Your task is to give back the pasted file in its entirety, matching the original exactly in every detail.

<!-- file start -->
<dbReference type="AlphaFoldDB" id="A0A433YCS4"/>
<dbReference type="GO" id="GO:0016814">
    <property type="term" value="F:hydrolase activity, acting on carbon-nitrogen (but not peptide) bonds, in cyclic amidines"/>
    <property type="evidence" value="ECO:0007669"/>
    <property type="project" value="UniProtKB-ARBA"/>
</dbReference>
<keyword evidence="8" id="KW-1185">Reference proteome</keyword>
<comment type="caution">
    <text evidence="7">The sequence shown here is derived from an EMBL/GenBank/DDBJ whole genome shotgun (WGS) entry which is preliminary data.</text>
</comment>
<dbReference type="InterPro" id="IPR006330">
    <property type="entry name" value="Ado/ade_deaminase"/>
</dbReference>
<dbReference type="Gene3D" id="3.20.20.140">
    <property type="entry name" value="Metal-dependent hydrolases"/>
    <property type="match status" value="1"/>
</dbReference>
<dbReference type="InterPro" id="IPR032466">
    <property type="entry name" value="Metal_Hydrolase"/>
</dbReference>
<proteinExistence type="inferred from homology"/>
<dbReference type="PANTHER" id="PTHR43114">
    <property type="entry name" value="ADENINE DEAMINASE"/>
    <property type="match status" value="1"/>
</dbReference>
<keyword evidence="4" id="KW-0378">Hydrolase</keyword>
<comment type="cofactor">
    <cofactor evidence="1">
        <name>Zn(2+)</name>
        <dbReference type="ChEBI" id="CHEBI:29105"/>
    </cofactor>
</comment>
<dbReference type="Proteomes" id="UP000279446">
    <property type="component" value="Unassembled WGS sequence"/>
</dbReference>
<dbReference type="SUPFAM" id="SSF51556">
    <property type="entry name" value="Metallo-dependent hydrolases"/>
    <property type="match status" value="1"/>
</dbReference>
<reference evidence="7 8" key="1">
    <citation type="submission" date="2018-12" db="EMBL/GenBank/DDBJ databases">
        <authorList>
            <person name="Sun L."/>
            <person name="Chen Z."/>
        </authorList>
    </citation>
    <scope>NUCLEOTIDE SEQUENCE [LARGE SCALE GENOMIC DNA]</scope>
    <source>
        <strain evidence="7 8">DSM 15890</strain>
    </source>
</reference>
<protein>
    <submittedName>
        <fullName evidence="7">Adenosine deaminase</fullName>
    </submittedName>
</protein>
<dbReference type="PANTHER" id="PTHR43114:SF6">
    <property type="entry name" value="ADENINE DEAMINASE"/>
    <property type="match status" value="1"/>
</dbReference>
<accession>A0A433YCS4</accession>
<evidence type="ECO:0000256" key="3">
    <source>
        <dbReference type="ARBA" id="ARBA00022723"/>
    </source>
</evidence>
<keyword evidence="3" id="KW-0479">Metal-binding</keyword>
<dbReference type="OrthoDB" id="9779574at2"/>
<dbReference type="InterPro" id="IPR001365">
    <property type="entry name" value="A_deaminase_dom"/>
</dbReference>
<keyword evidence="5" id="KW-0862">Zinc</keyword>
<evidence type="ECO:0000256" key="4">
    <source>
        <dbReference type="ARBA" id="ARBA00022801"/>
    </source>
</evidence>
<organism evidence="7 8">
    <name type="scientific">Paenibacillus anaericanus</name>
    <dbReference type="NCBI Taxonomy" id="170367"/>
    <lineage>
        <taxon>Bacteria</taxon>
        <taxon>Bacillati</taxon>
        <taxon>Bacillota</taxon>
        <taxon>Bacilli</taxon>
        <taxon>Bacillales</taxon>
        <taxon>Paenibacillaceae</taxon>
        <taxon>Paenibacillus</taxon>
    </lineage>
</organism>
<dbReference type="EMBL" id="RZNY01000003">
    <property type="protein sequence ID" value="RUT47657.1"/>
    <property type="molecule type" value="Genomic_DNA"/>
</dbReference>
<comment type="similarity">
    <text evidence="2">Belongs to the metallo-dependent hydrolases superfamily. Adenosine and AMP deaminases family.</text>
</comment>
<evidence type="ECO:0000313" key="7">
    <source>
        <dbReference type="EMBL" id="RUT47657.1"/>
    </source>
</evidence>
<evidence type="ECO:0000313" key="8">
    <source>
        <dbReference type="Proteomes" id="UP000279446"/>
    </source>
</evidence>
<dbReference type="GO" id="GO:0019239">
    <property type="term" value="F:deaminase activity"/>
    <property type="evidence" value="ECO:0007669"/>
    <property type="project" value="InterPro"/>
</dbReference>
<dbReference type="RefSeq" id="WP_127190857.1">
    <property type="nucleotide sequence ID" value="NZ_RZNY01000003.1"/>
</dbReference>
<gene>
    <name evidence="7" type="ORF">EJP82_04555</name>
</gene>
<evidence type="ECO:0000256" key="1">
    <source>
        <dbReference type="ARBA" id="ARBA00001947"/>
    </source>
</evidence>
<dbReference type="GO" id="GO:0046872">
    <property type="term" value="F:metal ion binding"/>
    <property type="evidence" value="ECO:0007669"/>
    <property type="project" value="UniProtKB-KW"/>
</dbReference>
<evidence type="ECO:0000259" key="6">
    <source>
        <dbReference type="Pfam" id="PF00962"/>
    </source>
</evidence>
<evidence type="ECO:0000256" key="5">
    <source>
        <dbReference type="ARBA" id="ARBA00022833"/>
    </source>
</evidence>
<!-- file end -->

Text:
<dbReference type="AlphaFoldDB" id="A0A433YCS4"/>
<dbReference type="GO" id="GO:0016814">
    <property type="term" value="F:hydrolase activity, acting on carbon-nitrogen (but not peptide) bonds, in cyclic amidines"/>
    <property type="evidence" value="ECO:0007669"/>
    <property type="project" value="UniProtKB-ARBA"/>
</dbReference>
<keyword evidence="8" id="KW-1185">Reference proteome</keyword>
<comment type="caution">
    <text evidence="7">The sequence shown here is derived from an EMBL/GenBank/DDBJ whole genome shotgun (WGS) entry which is preliminary data.</text>
</comment>
<dbReference type="InterPro" id="IPR006330">
    <property type="entry name" value="Ado/ade_deaminase"/>
</dbReference>
<dbReference type="Gene3D" id="3.20.20.140">
    <property type="entry name" value="Metal-dependent hydrolases"/>
    <property type="match status" value="1"/>
</dbReference>
<dbReference type="InterPro" id="IPR032466">
    <property type="entry name" value="Metal_Hydrolase"/>
</dbReference>
<proteinExistence type="inferred from homology"/>
<dbReference type="PANTHER" id="PTHR43114">
    <property type="entry name" value="ADENINE DEAMINASE"/>
    <property type="match status" value="1"/>
</dbReference>
<keyword evidence="4" id="KW-0378">Hydrolase</keyword>
<comment type="cofactor">
    <cofactor evidence="1">
        <name>Zn(2+)</name>
        <dbReference type="ChEBI" id="CHEBI:29105"/>
    </cofactor>
</comment>
<dbReference type="Proteomes" id="UP000279446">
    <property type="component" value="Unassembled WGS sequence"/>
</dbReference>
<dbReference type="SUPFAM" id="SSF51556">
    <property type="entry name" value="Metallo-dependent hydrolases"/>
    <property type="match status" value="1"/>
</dbReference>
<reference evidence="7 8" key="1">
    <citation type="submission" date="2018-12" db="EMBL/GenBank/DDBJ databases">
        <authorList>
            <person name="Sun L."/>
            <person name="Chen Z."/>
        </authorList>
    </citation>
    <scope>NUCLEOTIDE SEQUENCE [LARGE SCALE GENOMIC DNA]</scope>
    <source>
        <strain evidence="7 8">DSM 15890</strain>
    </source>
</reference>
<protein>
    <submittedName>
        <fullName evidence="7">Adenosine deaminase</fullName>
    </submittedName>
</protein>
<dbReference type="PANTHER" id="PTHR43114:SF6">
    <property type="entry name" value="ADENINE DEAMINASE"/>
    <property type="match status" value="1"/>
</dbReference>
<accession>A0A433YCS4</accession>
<evidence type="ECO:0000256" key="3">
    <source>
        <dbReference type="ARBA" id="ARBA00022723"/>
    </source>
</evidence>
<keyword evidence="3" id="KW-0479">Metal-binding</keyword>
<dbReference type="OrthoDB" id="9779574at2"/>
<dbReference type="InterPro" id="IPR001365">
    <property type="entry name" value="A_deaminase_dom"/>
</dbReference>
<keyword evidence="5" id="KW-0862">Zinc</keyword>
<evidence type="ECO:0000256" key="4">
    <source>
        <dbReference type="ARBA" id="ARBA00022801"/>
    </source>
</evidence>
<organism evidence="7 8">
    <name type="scientific">Paenibacillus anaericanus</name>
    <dbReference type="NCBI Taxonomy" id="170367"/>
    <lineage>
        <taxon>Bacteria</taxon>
        <taxon>Bacillati</taxon>
        <taxon>Bacillota</taxon>
        <taxon>Bacilli</taxon>
        <taxon>Bacillales</taxon>
        <taxon>Paenibacillaceae</taxon>
        <taxon>Paenibacillus</taxon>
    </lineage>
</organism>
<dbReference type="EMBL" id="RZNY01000003">
    <property type="protein sequence ID" value="RUT47657.1"/>
    <property type="molecule type" value="Genomic_DNA"/>
</dbReference>
<comment type="similarity">
    <text evidence="2">Belongs to the metallo-dependent hydrolases superfamily. Adenosine and AMP deaminases family.</text>
</comment>
<evidence type="ECO:0000313" key="7">
    <source>
        <dbReference type="EMBL" id="RUT47657.1"/>
    </source>
</evidence>
<evidence type="ECO:0000313" key="8">
    <source>
        <dbReference type="Proteomes" id="UP000279446"/>
    </source>
</evidence>
<dbReference type="GO" id="GO:0019239">
    <property type="term" value="F:deaminase activity"/>
    <property type="evidence" value="ECO:0007669"/>
    <property type="project" value="InterPro"/>
</dbReference>
<dbReference type="RefSeq" id="WP_127190857.1">
    <property type="nucleotide sequence ID" value="NZ_RZNY01000003.1"/>
</dbReference>
<gene>
    <name evidence="7" type="ORF">EJP82_04555</name>
</gene>
<evidence type="ECO:0000256" key="1">
    <source>
        <dbReference type="ARBA" id="ARBA00001947"/>
    </source>
</evidence>
<dbReference type="GO" id="GO:0046872">
    <property type="term" value="F:metal ion binding"/>
    <property type="evidence" value="ECO:0007669"/>
    <property type="project" value="UniProtKB-KW"/>
</dbReference>
<evidence type="ECO:0000259" key="6">
    <source>
        <dbReference type="Pfam" id="PF00962"/>
    </source>
</evidence>
<evidence type="ECO:0000256" key="5">
    <source>
        <dbReference type="ARBA" id="ARBA00022833"/>
    </source>
</evidence>